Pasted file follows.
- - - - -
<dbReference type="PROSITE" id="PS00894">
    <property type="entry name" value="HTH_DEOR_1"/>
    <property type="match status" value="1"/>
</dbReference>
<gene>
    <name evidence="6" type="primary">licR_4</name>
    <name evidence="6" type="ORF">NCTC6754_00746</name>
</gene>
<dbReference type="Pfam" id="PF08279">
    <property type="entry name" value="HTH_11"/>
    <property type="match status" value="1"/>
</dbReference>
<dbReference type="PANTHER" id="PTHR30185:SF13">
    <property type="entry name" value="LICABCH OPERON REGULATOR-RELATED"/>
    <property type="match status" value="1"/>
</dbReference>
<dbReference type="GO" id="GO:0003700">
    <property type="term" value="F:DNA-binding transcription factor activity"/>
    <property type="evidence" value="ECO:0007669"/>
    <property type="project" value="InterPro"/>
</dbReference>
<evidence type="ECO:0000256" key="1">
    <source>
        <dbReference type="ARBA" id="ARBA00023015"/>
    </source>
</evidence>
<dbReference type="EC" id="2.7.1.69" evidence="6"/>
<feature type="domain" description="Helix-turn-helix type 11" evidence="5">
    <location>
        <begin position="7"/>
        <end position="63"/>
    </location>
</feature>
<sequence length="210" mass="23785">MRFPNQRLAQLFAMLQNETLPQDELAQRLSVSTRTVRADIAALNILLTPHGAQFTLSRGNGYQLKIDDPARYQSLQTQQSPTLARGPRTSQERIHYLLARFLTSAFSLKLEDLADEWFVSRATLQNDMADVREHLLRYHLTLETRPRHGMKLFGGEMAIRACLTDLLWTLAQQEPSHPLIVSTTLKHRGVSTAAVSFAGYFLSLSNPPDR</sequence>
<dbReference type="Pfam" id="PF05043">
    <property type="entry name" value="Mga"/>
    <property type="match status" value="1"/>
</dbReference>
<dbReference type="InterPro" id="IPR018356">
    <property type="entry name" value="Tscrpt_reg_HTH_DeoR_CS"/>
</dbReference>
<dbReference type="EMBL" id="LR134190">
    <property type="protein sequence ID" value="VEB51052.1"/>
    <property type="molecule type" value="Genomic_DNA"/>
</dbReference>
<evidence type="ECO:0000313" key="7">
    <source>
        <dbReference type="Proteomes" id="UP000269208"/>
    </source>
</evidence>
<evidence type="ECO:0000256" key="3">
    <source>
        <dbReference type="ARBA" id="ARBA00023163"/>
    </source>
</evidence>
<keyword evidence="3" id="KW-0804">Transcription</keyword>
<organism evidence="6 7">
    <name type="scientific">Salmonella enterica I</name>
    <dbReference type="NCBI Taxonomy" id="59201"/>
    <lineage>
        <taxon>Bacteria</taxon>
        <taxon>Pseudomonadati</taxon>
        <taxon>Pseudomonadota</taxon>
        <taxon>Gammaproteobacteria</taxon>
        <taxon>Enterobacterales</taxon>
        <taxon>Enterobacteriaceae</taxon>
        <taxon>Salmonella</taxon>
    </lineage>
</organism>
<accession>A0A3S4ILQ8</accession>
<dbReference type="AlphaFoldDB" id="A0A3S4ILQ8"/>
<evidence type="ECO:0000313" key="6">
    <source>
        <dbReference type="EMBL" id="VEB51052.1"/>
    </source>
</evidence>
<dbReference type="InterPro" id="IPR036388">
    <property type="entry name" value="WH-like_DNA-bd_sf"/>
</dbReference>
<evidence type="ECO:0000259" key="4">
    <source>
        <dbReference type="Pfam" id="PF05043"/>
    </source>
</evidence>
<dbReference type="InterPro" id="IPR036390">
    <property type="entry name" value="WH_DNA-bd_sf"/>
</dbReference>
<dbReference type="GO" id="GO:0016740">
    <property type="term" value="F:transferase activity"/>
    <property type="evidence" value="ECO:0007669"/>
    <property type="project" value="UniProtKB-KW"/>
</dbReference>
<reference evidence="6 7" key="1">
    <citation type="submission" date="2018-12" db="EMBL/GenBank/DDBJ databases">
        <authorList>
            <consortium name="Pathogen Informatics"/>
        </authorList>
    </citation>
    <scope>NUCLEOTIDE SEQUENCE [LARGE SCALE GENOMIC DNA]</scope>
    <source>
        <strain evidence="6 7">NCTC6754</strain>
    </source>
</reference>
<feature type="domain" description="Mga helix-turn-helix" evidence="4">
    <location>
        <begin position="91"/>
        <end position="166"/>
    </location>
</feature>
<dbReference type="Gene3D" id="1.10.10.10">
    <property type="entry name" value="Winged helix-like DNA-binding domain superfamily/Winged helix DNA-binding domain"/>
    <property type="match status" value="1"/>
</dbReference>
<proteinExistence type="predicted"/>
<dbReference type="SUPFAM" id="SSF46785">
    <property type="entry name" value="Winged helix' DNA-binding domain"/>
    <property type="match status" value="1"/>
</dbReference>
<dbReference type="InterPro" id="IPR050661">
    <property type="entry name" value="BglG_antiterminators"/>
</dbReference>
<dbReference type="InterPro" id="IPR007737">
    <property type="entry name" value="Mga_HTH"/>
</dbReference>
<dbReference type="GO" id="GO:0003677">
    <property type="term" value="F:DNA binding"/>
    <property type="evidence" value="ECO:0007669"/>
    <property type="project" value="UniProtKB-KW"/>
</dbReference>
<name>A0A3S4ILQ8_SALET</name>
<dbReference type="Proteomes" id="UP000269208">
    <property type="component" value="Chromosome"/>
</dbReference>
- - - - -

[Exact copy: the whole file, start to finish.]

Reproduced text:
<dbReference type="PROSITE" id="PS00894">
    <property type="entry name" value="HTH_DEOR_1"/>
    <property type="match status" value="1"/>
</dbReference>
<gene>
    <name evidence="6" type="primary">licR_4</name>
    <name evidence="6" type="ORF">NCTC6754_00746</name>
</gene>
<dbReference type="Pfam" id="PF08279">
    <property type="entry name" value="HTH_11"/>
    <property type="match status" value="1"/>
</dbReference>
<dbReference type="PANTHER" id="PTHR30185:SF13">
    <property type="entry name" value="LICABCH OPERON REGULATOR-RELATED"/>
    <property type="match status" value="1"/>
</dbReference>
<dbReference type="GO" id="GO:0003700">
    <property type="term" value="F:DNA-binding transcription factor activity"/>
    <property type="evidence" value="ECO:0007669"/>
    <property type="project" value="InterPro"/>
</dbReference>
<evidence type="ECO:0000256" key="1">
    <source>
        <dbReference type="ARBA" id="ARBA00023015"/>
    </source>
</evidence>
<dbReference type="EC" id="2.7.1.69" evidence="6"/>
<feature type="domain" description="Helix-turn-helix type 11" evidence="5">
    <location>
        <begin position="7"/>
        <end position="63"/>
    </location>
</feature>
<sequence length="210" mass="23785">MRFPNQRLAQLFAMLQNETLPQDELAQRLSVSTRTVRADIAALNILLTPHGAQFTLSRGNGYQLKIDDPARYQSLQTQQSPTLARGPRTSQERIHYLLARFLTSAFSLKLEDLADEWFVSRATLQNDMADVREHLLRYHLTLETRPRHGMKLFGGEMAIRACLTDLLWTLAQQEPSHPLIVSTTLKHRGVSTAAVSFAGYFLSLSNPPDR</sequence>
<dbReference type="Pfam" id="PF05043">
    <property type="entry name" value="Mga"/>
    <property type="match status" value="1"/>
</dbReference>
<dbReference type="InterPro" id="IPR018356">
    <property type="entry name" value="Tscrpt_reg_HTH_DeoR_CS"/>
</dbReference>
<dbReference type="EMBL" id="LR134190">
    <property type="protein sequence ID" value="VEB51052.1"/>
    <property type="molecule type" value="Genomic_DNA"/>
</dbReference>
<evidence type="ECO:0000313" key="7">
    <source>
        <dbReference type="Proteomes" id="UP000269208"/>
    </source>
</evidence>
<evidence type="ECO:0000256" key="3">
    <source>
        <dbReference type="ARBA" id="ARBA00023163"/>
    </source>
</evidence>
<keyword evidence="3" id="KW-0804">Transcription</keyword>
<organism evidence="6 7">
    <name type="scientific">Salmonella enterica I</name>
    <dbReference type="NCBI Taxonomy" id="59201"/>
    <lineage>
        <taxon>Bacteria</taxon>
        <taxon>Pseudomonadati</taxon>
        <taxon>Pseudomonadota</taxon>
        <taxon>Gammaproteobacteria</taxon>
        <taxon>Enterobacterales</taxon>
        <taxon>Enterobacteriaceae</taxon>
        <taxon>Salmonella</taxon>
    </lineage>
</organism>
<accession>A0A3S4ILQ8</accession>
<dbReference type="AlphaFoldDB" id="A0A3S4ILQ8"/>
<evidence type="ECO:0000313" key="6">
    <source>
        <dbReference type="EMBL" id="VEB51052.1"/>
    </source>
</evidence>
<dbReference type="InterPro" id="IPR036388">
    <property type="entry name" value="WH-like_DNA-bd_sf"/>
</dbReference>
<evidence type="ECO:0000259" key="4">
    <source>
        <dbReference type="Pfam" id="PF05043"/>
    </source>
</evidence>
<dbReference type="InterPro" id="IPR036390">
    <property type="entry name" value="WH_DNA-bd_sf"/>
</dbReference>
<dbReference type="GO" id="GO:0016740">
    <property type="term" value="F:transferase activity"/>
    <property type="evidence" value="ECO:0007669"/>
    <property type="project" value="UniProtKB-KW"/>
</dbReference>
<reference evidence="6 7" key="1">
    <citation type="submission" date="2018-12" db="EMBL/GenBank/DDBJ databases">
        <authorList>
            <consortium name="Pathogen Informatics"/>
        </authorList>
    </citation>
    <scope>NUCLEOTIDE SEQUENCE [LARGE SCALE GENOMIC DNA]</scope>
    <source>
        <strain evidence="6 7">NCTC6754</strain>
    </source>
</reference>
<feature type="domain" description="Mga helix-turn-helix" evidence="4">
    <location>
        <begin position="91"/>
        <end position="166"/>
    </location>
</feature>
<dbReference type="Gene3D" id="1.10.10.10">
    <property type="entry name" value="Winged helix-like DNA-binding domain superfamily/Winged helix DNA-binding domain"/>
    <property type="match status" value="1"/>
</dbReference>
<proteinExistence type="predicted"/>
<dbReference type="SUPFAM" id="SSF46785">
    <property type="entry name" value="Winged helix' DNA-binding domain"/>
    <property type="match status" value="1"/>
</dbReference>
<dbReference type="InterPro" id="IPR050661">
    <property type="entry name" value="BglG_antiterminators"/>
</dbReference>
<dbReference type="InterPro" id="IPR007737">
    <property type="entry name" value="Mga_HTH"/>
</dbReference>
<dbReference type="GO" id="GO:0003677">
    <property type="term" value="F:DNA binding"/>
    <property type="evidence" value="ECO:0007669"/>
    <property type="project" value="UniProtKB-KW"/>
</dbReference>
<name>A0A3S4ILQ8_SALET</name>
<dbReference type="Proteomes" id="UP000269208">
    <property type="component" value="Chromosome"/>
</dbReference>